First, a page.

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Spending addiction, also known as shopping addiction or compulsive buying behaviour, refers to a strong obsessive-compulsive desire to spend more than one can afford.

People struggling with spending addiction tend to spend beyond their financial means, often on non-essential things. The feelings of pleasure and exhilaration they experience after making a purchase is sometimes followed by guilt and regret. Nevertheless, they frequently think about their next purchase after fondly remembering their last shopping experience. The habit of compulsive buying tends to affect more females than males.



  • Intense euphoria after a shopping or buying spree

  • Spending money to cope with stress ("retail therapy")

  • Strong urge to buy things, although the items are non-essential or will likely be unused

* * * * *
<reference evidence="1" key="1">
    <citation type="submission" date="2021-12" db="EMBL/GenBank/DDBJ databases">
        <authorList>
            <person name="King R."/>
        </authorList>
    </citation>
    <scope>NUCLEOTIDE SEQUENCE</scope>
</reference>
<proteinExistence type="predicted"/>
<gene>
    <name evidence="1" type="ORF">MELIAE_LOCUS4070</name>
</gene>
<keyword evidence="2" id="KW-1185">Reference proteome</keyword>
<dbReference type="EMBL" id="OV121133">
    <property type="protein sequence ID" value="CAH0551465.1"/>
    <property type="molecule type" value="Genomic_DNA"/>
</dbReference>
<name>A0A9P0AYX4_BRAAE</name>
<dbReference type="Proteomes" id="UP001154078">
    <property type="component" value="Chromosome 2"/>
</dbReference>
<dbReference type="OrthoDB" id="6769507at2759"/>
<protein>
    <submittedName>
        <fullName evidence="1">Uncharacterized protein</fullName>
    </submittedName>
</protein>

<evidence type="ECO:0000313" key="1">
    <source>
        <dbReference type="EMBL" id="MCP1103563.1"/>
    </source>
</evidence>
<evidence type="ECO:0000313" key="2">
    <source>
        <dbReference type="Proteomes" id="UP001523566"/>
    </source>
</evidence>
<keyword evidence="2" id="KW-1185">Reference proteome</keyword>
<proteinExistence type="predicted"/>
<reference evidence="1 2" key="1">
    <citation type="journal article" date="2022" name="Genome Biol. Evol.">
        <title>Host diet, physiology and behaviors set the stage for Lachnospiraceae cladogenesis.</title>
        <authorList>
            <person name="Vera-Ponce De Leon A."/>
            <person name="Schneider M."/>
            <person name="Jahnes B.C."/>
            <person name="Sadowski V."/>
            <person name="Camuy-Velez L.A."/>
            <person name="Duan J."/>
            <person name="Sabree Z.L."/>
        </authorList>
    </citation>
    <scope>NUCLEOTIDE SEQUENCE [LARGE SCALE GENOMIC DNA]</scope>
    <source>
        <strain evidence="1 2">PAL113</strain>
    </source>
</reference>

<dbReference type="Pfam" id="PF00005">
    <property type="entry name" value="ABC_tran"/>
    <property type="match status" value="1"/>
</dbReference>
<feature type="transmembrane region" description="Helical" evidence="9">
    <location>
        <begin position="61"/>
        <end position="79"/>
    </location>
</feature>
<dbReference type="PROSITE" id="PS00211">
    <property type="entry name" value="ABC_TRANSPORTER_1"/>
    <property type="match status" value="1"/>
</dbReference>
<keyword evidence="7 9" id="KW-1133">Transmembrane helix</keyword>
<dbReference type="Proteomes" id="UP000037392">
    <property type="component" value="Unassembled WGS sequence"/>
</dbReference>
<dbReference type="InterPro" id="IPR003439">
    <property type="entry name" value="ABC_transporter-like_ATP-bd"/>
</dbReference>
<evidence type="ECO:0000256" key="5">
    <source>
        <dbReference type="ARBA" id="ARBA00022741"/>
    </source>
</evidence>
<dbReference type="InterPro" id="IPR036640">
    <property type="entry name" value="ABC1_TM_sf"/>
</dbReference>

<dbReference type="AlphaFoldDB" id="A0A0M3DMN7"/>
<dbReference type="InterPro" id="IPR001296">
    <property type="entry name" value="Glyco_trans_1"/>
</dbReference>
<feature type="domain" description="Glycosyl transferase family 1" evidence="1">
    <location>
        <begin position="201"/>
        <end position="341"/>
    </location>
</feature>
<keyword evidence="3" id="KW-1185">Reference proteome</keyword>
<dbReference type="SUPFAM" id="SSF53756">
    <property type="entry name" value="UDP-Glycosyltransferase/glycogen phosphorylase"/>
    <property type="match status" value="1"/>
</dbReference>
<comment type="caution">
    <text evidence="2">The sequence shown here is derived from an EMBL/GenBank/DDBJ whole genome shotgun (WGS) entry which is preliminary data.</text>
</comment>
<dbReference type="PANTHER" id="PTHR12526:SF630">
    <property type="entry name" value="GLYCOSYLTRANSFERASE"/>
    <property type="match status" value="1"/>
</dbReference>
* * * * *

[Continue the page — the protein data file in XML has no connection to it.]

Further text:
• Spending without thinking about what or why there is a need to buy

  • Desire to buy an item increases when a friend has it

  • Feeling ashamed over the spoils of shopping and hiding them to avoid being judged

  • Feeling guilty after spending compulsively, but is unable to stop

  • Running out of money or getting into financial debt due to spending habits

A person struggling with spending addiction often sees the behaviour as a form of stress relief or escape. Even though many consider it harmless, the habit can spiral downwards and often has a ripple effect that leads to debts, financial struggles, strained relationships and diminished self-esteem. In such cases, seeking professional help and learning practical handles is beneficial for recovery.

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